British EV manufacturer Arrival has offered an early look at its first electric car. It’s called simply the “Arrival Car”, and has been designed to meet the specific needs of ride-hailing drivers, following an intensive six-month consultation with Uber.
The first prototypes will hit UK roads early next year and, once it enters series production, the Arrival Car will form a key part of Uber’s ambition to go fully electric in London by 2025. Arrival has also previously hinted that its car will go on sale in late 2023.
Arrival recently made waves in the pure-electric commercial vehicle segment with the launch of the space-age-looking Arrival Van. It’s based on a modular electric platform that’s covered with bolt-on, damage-resistant composite plastic panels.
The British firm says this particular manufacturing method makes its vans quick to assemble and easy to repair. Arrival is also adamant that the system will make its vehicles cheaper to buy than its competitors, so the same methods have been transferred onto the Arrival Car.
Rather than focussing on outright size, though, Arrival has tried to maximise the Car’s packaging. It occupies a similar footprint to the Volkswagen Golf, but the interior is far more spacious. The rear, for example, has twice as much legroom as a conventional family hatchback.
The driver’s seating position has been raised up and towards the windscreen, with the aim of providing better visibility, while the narrow-but-tall boot provides enough space for a pair of large suitcases to be stored upright – perfect for airport runs, says Arrival.
The Arrival Car’s cabin design also follows the same minimalist brief as the Van, with similar herringbone seat covers and an uncluttered dashboard with a single screen mounted in its centre. The unit displays everything from the car’s range and speed to sat-nav functions and media, while Uber’s app can even be integrated into the system.
Arrival says its priorities for the Car were comfort, safety and cost. The firm also put a heavy focus on maximising the amount of time the EV spends on the road, as ride-hailing drivers cover an average of between 28,000 and 31,000 miles a year.
That’s compared with an average mileage of 6,000 miles a year for a privately operated car. As a result, Arrival expended plenty of energy on maximising the Car’s range, as an electric vehicle that needs constant charging could be a drawback.
Arrival hasn’t yet confirmed any information about what will power the Car, but the brand’s product chief, Patrick Bion, recently told Auto Express that the company’s technology would be modular, and that it’ll be shared across the firm’s entire line-up for the sake of efficiency.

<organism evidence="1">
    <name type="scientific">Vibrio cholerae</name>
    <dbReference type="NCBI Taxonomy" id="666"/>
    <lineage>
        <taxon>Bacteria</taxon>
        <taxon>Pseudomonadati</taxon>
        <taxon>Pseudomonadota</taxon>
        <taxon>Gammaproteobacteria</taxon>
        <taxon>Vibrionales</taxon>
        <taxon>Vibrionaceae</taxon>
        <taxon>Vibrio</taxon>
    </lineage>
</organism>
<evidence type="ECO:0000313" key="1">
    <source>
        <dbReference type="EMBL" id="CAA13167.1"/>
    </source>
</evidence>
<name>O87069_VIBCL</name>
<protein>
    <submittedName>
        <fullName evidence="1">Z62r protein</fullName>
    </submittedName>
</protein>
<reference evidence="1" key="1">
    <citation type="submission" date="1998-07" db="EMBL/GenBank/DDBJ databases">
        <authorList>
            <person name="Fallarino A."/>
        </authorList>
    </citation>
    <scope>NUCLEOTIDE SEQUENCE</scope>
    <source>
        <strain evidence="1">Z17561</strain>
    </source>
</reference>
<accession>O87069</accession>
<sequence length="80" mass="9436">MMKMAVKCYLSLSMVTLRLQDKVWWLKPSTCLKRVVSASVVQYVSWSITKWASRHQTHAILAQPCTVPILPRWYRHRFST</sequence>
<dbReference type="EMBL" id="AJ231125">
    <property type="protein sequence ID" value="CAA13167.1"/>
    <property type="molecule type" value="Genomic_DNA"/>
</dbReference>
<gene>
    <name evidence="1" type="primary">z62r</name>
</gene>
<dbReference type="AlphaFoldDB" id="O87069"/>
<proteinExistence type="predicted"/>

Following the launch of the Arrival Van, he said: “A lot of our technologies are used across all of our vehicles – big van, small van, bus, truck, car, whatever it might be. We’ll have a number of products coming out in the next few years.
“We’re here to address electric vehicle adoption wherever we need to. Everything we do – it’s not about being a van producer or a bus producer – is about solving the scalability of a product; it’s about solving the assembly process and the cost of the user experience. And we’ll apply that to whatever products we think we need to.”
The Van is fitted with a 201bhp electric motor, which sends drive to the front wheels via a two-speed automatic gearbox. More powerful dual-motor options are also available, but there may not be enough space in the Car’s chassis for the extra motor on the rear axle, due to its tight packaging constraints.
Arrival has already developed suitably sized batteries for use in the Car. The Van’s modular battery pack, for example, comes in either 67kWh or 89kWh form, both of which should be able to fit between the axles of the Car’s hatchback body.
Tom Elvidge, Arrival’s platform chief, said: “This is a key milestone for Arrival and we’re thrilled today to be releasing the first look at the Arrival Car. Over the past six months, we have been working closely with Uber’s drivers to create a vehicle specifically for the ride hailing industry, and making it affordable, durable and great to look at.
“Electrifying ride-hailing will play a crucial role in reducing the emissions of vehicles in cities globally, providing a sustainable, clean multi-modal transportation system for communities.
“We are keen on supporting drivers with this transition by developing the best possible product for ride hailing that elevates the experience for both them and their passengers, making urban air clean in the process.”
Arrival expects it’ll have plenty of drivers to support. The brand says that there are around 30 million drivers employed in the ride-hailing sector, 3-4 million of which work with Uber. However, Arrival hasn’t yet clarified whether the Car will be available to ride-hailing drivers from outside of Uber.
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